Investment Property Down Payment Requirements

Written by: Sterling Homes,

August 18, 2020

Investment Property Down Payment Requirements - sage townhome image

Income properties are all the rage these days, and it’s easy to see why. Mortgage rates are low and the demand for high-quality properties is high, so if you have a nice place to rent out, you can easily supplement or even replace your income. 

The first step to your income property dreams is the down payment. Investment properties tend to be more expensive than single-family homes, and the down payment rules depend on the types of properties you’re interested in. Surprisingly, there’s no one-size-fits-all answer when it comes to income property down payments. There are a lot of factors at play. We can help you learn more to help you plan and decide if it’s the right move for you.

Property Size

When you think about an investment property, how big of a space are you imagining? Are you thinking about renting out a suite in your basement or above your garage or are you thinking about a large, multi-unit apartment building? 

Smaller buildings are more affordable in general, and you don’t need as much of a down payment. For instance, you can purchase a one to two-unit home with as little as 5 percent down. If you’re looking at properties with three to four units, you can make your purchase with as little as 10 percent down. There are additional rules that we’ll get into in the other sections, but it’s clear to see how easy it is to get started in property investment.

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Owner-Occupied Spaces

To qualify for those low down payment rates, the property needs to be owner-occupied. That means you have to be living in the property for most of the year. The reasoning behind this is that if you’re living on-site, you’re more invested in the property. The bank doesn’t have to worry as much about damage from tenants because you’re right there to make repairs.

On the other hand, if you don’t plan to live in the building, you’ll need to come up with a 20 percent down payment to make the purchase. It can be a lot at once, which is why we see a lot of people getting started with owner-occupied properties. They use the earnings from these properties to help them save up a down payment for the next one.

Property Cost

One thing to watch out for is the fact that these rates are good on properties that are less than $500,000. Many smaller investment properties are in this range, so you don’t have to worry too much. But If you’re building a new home and thinking about including a lot of extra features, you may want to pay close attention to the budget.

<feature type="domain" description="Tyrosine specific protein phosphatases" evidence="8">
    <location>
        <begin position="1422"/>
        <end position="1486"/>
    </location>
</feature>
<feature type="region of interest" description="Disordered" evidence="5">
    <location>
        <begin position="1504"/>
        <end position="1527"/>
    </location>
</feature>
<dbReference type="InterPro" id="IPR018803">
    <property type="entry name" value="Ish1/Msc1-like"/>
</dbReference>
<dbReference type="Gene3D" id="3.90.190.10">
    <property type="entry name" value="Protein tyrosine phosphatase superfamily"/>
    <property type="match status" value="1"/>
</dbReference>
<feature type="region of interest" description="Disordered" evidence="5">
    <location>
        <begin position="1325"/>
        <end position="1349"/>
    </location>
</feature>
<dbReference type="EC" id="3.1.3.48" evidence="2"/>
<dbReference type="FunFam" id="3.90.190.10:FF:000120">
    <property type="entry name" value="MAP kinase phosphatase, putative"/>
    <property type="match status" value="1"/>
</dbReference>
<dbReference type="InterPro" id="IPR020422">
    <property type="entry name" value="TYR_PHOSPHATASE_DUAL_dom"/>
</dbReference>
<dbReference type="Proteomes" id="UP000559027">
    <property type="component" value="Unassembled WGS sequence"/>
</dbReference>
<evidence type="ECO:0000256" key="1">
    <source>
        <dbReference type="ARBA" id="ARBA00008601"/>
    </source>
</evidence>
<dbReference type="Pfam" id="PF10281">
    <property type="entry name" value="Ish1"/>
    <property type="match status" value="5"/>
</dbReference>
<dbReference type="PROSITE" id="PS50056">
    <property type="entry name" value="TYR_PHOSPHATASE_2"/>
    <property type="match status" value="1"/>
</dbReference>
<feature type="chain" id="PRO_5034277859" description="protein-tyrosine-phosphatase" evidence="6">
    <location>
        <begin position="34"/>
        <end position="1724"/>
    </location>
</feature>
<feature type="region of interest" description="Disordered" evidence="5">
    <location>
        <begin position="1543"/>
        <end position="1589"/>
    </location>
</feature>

If the property is over $500,000, though, your down payment doesn’t automatically jump up to 20 percent. As long as it’s owner-occupied, you can pay either 5 or 10 percent (depending on size) up to $500,000, and then 20 percent of the amount that exceeds $500,000. For example, if you were purchasing a two-unit property that was $600,000 and you planned to live in one of the units, your minimum down payment would be $45,000 ($25,000 is 5 percent of $500,000, plus $20,000, which is 20 percent of $100,000, the amount that exceeds $500,000). 

Residential vs. Commercial

So far, we’ve been focusing on income properties that have four units or less. That’s because these units are typically zoned as residential properties, so the rules are a little looser. If you’re looking at bigger buildings, those are going to be zoned as commercial properties, and you’ll need a commercial mortgage. Commercial mortgages usually require a 20 percent down payment, and it may be harder to qualify with just your income and credit score.

Investment Property Down Payment Requirements - carson townhome image

First or Second Property?

We understand that coming up with a down payment can be hard. If this is your first property and you plan to live in it, you may qualify for Canada’s Home Buyer’s Plan. This government plan allows you to borrow up to $35,000 from your RRSP. Couples can each take advantage of the plan, for a total of $70,000. This is money that you’ll have to pay back, but it’s a good way to get started in investment. When you are getting income from your tenant(s), it will be easy to repay the loan.

For many first-time investors, getting the down payment for an income property is not much different from getting a down payment for a traditional residential home. And the benefits of owning income properties are clear. Let Sterling Homes show you what some of these homes look like. We think you’re going to be hooked on the idea of investing.

Click here to download your free guide to the home buying process today!





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